UK:*UK and possibly other pronunciationsUK and possibly other pronunciations/ˈbrɛθ/US:USA pronunciation: IPA and respellingUSA pronuncation: IPA/brɛθ/ ,USA pronunciation: respelling(breth)

WordReference Random House Learner's Dictionary of American English © 2020
breath /brɛθ/USA pronunciation   n. 
  1. the air taken into and sent out of the lungs while breathing:[uncountable;  usually: one's + ~]It's cold enough to see your breath today.
  2. [countable] a single act of taking in air and sending it out of the lungs: Take a deep breath.
  3. [uncountable;  usually: one's + ~] the ability to breathe easily and normally: I stopped tocatch my breath.
  4. [countable] a slight suggestion or hint: had never been touched by even a breath of scandal.
  5. a light current of air:[countable]A breath of wind filtered into the room.
  1. Idiomsbelow or under one's breath, in a low voice or whisper:"So glad to see you,'' she said. "I can't say the same, '' he muttered under his breath.
  2. hold one's breath, to stop breathing for a short period of time:She held her breath and dove into the water.
  3. Idiomsin the same (or next) breath, almost at the same time:She promised to pay us for the work and then in the next breath suggested we should do it voluntarily.
  4. Idiomsout of breath, breathless from exertion:I was completely out of breath after five flights of stairs.
  5. Idioms save one's breath, to avoid futile talk or discussion: We were told to save our breath.
  6. Idioms take one's breath away, to make one as if breathless with astonishment: The beauty of the sea took my breath away.

    breath is a noun, breathe is a verb, and breathless and breathtaking are adjectives:His breath smelled of whiskey. He couldn't breathe. She was breathless from excitement. The view is breathtaking.

WordReference Random House Unabridged Dictionary of American English © 2020
breath  (breth),USA pronunciation n. 
  1. the air inhaled and exhaled in respiration.
  2. respiration, esp. as necessary to life.
  3. life;
  4. the ability to breathe easily and normally:She stopped to regain her breath.
  5. time to breathe;
    pause or respite:Give him a little breath.
  6. a single inhalation or respiration:He took a deep breath.
  7. the brief time required for a single respiration;
    a moment or instant:They gave it to her and took it away all in a breath.
  8. a slight suggestion, hint, or whisper:The breath of slander never touched her.
  9. a light current of air.
  10. Phonetics
    • Phoneticsthe air drawn into or expelled from the lungs to provide the generative source for most speech sounds.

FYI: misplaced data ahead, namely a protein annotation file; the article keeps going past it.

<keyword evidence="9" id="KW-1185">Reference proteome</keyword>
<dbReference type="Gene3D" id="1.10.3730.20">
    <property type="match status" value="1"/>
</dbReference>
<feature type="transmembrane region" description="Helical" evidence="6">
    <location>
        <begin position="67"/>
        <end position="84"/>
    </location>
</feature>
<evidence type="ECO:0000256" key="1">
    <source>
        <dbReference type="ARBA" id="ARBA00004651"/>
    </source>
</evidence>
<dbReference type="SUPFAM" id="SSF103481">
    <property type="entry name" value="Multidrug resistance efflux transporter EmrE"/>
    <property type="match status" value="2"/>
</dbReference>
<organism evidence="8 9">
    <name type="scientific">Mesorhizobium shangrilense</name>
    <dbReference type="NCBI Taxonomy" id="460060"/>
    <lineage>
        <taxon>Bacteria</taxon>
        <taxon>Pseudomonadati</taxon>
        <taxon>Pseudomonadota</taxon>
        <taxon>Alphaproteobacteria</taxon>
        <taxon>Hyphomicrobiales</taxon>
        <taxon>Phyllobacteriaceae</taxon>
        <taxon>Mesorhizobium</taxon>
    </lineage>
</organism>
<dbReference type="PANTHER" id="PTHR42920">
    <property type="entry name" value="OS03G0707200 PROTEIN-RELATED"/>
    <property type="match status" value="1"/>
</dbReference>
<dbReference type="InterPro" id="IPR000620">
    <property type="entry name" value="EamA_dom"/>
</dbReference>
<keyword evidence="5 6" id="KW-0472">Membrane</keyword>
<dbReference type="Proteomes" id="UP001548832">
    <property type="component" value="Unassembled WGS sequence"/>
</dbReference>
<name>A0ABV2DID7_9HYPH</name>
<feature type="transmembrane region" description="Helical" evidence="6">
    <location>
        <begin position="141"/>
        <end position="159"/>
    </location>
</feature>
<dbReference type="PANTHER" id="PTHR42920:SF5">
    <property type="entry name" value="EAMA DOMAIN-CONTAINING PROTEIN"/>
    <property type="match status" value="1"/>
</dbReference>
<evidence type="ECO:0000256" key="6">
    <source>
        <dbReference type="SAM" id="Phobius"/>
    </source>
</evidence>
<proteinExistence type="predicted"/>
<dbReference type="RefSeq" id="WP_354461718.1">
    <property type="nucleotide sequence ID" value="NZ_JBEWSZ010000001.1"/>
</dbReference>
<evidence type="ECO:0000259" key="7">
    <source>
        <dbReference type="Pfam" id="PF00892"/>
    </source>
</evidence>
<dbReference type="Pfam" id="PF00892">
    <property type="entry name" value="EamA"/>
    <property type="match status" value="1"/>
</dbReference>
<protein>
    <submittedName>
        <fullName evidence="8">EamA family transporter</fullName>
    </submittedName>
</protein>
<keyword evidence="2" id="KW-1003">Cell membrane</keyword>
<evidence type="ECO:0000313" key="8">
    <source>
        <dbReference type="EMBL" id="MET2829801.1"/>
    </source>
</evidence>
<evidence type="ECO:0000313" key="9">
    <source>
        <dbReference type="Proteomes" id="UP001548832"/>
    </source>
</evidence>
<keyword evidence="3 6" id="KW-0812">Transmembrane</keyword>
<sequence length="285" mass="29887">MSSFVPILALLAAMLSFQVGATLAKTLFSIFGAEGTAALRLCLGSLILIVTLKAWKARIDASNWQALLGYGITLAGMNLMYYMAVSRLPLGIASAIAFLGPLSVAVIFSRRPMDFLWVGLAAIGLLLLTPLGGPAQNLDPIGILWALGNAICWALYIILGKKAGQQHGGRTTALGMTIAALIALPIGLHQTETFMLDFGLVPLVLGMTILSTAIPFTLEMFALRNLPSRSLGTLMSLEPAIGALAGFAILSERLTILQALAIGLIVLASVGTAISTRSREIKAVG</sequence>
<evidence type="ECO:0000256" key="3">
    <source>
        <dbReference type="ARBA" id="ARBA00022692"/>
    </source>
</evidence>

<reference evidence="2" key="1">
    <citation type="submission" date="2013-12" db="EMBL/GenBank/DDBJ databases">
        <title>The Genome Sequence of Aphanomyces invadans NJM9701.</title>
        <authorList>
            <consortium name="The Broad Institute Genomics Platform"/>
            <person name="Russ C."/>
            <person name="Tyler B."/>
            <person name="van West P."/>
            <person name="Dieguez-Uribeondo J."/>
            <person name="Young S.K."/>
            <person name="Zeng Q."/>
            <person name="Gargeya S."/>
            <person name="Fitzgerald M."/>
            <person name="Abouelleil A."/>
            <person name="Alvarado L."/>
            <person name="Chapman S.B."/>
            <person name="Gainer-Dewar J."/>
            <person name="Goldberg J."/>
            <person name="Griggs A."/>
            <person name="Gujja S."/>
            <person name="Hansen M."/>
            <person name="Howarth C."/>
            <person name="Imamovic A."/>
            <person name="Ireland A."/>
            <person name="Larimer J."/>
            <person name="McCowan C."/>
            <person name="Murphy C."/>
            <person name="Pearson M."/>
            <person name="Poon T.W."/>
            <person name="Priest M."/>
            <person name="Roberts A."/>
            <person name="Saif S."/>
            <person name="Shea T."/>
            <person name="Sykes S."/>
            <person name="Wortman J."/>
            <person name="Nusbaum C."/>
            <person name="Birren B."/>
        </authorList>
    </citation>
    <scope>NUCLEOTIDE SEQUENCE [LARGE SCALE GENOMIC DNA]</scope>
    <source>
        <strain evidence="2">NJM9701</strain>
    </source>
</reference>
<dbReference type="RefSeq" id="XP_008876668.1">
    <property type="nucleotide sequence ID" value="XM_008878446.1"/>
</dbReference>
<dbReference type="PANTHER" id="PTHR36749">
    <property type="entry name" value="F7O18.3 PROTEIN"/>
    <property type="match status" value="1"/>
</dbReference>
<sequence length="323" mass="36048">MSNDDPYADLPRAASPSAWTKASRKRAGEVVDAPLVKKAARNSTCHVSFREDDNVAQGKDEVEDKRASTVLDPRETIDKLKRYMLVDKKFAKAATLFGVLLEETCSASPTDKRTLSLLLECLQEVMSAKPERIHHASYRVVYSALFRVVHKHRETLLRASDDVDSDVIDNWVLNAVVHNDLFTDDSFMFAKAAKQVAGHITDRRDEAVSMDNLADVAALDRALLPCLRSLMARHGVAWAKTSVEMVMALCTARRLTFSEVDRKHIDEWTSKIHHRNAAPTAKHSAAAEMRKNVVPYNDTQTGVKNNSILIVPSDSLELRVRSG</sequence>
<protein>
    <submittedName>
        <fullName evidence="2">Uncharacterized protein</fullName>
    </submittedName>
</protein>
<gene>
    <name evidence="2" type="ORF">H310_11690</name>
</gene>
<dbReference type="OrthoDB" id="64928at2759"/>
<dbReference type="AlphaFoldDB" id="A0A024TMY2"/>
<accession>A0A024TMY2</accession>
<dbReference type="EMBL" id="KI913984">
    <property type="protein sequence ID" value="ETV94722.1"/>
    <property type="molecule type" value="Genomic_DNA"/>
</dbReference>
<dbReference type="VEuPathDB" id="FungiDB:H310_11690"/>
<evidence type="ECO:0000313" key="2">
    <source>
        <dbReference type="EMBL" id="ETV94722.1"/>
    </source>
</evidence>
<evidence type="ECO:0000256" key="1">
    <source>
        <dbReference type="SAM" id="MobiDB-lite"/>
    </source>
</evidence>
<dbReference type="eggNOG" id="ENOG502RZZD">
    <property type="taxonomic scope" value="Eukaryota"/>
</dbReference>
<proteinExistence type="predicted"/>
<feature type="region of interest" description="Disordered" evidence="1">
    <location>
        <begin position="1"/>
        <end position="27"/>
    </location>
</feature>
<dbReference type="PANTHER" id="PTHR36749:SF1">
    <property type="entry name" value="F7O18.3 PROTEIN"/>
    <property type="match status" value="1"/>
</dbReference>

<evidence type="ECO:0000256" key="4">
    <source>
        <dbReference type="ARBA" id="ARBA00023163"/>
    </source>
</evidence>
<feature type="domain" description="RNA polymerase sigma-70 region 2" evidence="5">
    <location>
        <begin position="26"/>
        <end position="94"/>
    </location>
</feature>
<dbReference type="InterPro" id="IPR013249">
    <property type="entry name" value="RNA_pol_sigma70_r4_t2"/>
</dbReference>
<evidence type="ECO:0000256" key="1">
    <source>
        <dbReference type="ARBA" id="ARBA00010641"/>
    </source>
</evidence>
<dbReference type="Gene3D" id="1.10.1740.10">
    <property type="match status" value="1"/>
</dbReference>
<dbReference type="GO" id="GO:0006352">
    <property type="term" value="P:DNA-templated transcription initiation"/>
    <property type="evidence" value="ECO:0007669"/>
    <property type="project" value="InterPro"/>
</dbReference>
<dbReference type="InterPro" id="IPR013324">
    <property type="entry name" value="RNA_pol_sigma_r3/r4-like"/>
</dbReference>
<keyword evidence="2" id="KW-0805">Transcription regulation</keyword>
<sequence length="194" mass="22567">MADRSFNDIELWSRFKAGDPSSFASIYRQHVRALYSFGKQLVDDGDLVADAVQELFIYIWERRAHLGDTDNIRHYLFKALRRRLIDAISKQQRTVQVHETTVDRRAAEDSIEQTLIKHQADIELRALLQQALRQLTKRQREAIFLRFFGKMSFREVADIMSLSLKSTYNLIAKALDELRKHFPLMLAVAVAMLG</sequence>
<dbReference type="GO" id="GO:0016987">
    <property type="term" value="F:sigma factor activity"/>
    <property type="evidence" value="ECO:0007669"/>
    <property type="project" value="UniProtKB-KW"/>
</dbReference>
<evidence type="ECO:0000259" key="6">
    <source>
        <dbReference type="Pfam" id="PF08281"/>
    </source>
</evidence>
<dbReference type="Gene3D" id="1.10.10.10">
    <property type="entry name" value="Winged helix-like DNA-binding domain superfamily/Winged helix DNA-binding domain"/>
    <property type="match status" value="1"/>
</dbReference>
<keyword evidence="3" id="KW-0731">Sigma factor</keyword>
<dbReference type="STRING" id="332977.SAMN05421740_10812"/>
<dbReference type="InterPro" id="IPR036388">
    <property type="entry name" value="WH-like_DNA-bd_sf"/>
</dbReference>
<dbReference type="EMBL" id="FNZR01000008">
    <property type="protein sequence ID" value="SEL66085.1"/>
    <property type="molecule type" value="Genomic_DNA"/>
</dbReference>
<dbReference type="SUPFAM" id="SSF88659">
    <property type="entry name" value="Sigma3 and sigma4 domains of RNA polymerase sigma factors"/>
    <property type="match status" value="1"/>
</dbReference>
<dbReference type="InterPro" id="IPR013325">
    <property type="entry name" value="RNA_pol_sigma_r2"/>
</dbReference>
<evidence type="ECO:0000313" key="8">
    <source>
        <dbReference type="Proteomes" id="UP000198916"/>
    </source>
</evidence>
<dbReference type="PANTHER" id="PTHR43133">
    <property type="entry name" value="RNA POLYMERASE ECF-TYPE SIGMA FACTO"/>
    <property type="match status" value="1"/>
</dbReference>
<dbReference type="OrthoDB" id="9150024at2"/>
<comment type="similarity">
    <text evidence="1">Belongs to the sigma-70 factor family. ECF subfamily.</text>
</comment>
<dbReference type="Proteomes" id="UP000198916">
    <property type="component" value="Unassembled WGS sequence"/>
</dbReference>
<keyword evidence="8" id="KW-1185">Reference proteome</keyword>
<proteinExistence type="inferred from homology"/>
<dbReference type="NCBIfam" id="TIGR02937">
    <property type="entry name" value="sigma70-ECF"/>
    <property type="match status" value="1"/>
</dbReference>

• Phoneticsthe audible expiration generating voiceless speech sounds, as (p), (k), (sh), etc.
  11. moisture emitted in respiration, esp. when condensed and visible.
  12. a trivial circumstance;
  13. an odorous exhalation, or the air impregnated by it.
  14. [Obs.]exhalation or vapor.
  15. Idiomsbelow or  under one's breath, in a low voice or whisper;
    sotto voce:He protested under his breath because he was afraid to speak up.
  16. Idiomscatch one's breath, to pause or rest before continuing an activity or beginning a new one;
    resume regular breathing:Let me catch my breath before I begin anything new.
  17. Idiomsin the same breath, at virtually the same time;
    almost simultaneously:She lost her temper and apologized in the same breath.
  18. Idiomsout of breath, exhausted or gasping for breath, in consequence of an effort;
    breathless:After climbing to the top of the tower, we were so out of breath that we had to sit down.
  19. Idiomssave one's breath, to avoid futile talk or discussion:We were told to save our breath because the matter had already been decided.
  20. Idiomstake away one's breath, to make one as if breathless with astonishment;
    stun:The sheer beauty of the sea took away my breath.
Also,  take one's breath away. 
  • bef. 900; Middle English breth, breeth, Old English brǣth smell, exhalation; akin to German Brodem vapor, steam
    • 3.See corresponding entry in Unabridged spirit, animation, vigor, force.

Collins Concise English Dictionary © HarperCollins Publishers::
breath /brɛθ/ n
  1. the intake and expulsion of air during respiration
  2. the air inhaled or exhaled during respiration
  3. a single respiration or inhalation of air, etc
  4. the vapour, heat, or odour of exhaled air
  5. a slight gust of air
  6. a short pause or rest
  7. a brief time
  8. a suggestion or slight evidence; suspicion: a breath of scandal
  9. a whisper or soft sound
  10. life, energy, or vitality: the breath of new industry
  11. the passage of air through the completely open glottis without vibration of the vocal cords, as in exhaling or pronouncing fricatives such as (f) or (h) or stops such as (p) or (k)
  12. catch one's breathto rest until breathing is normal, esp after exertion
  13. in the same breathdone or said at the same time
  14. out of breathgasping for air after exertion
  15. save one's breathto refrain from useless talk
  16. take one's breath awayto overwhelm with surprise, etc
  17. under one's breath, below one's breathin a quiet voice or whisper
Etymology: Old English brǣth; related to brǣdan to burn, Old High German brādam heat, breath
'breath' also found in these entries:

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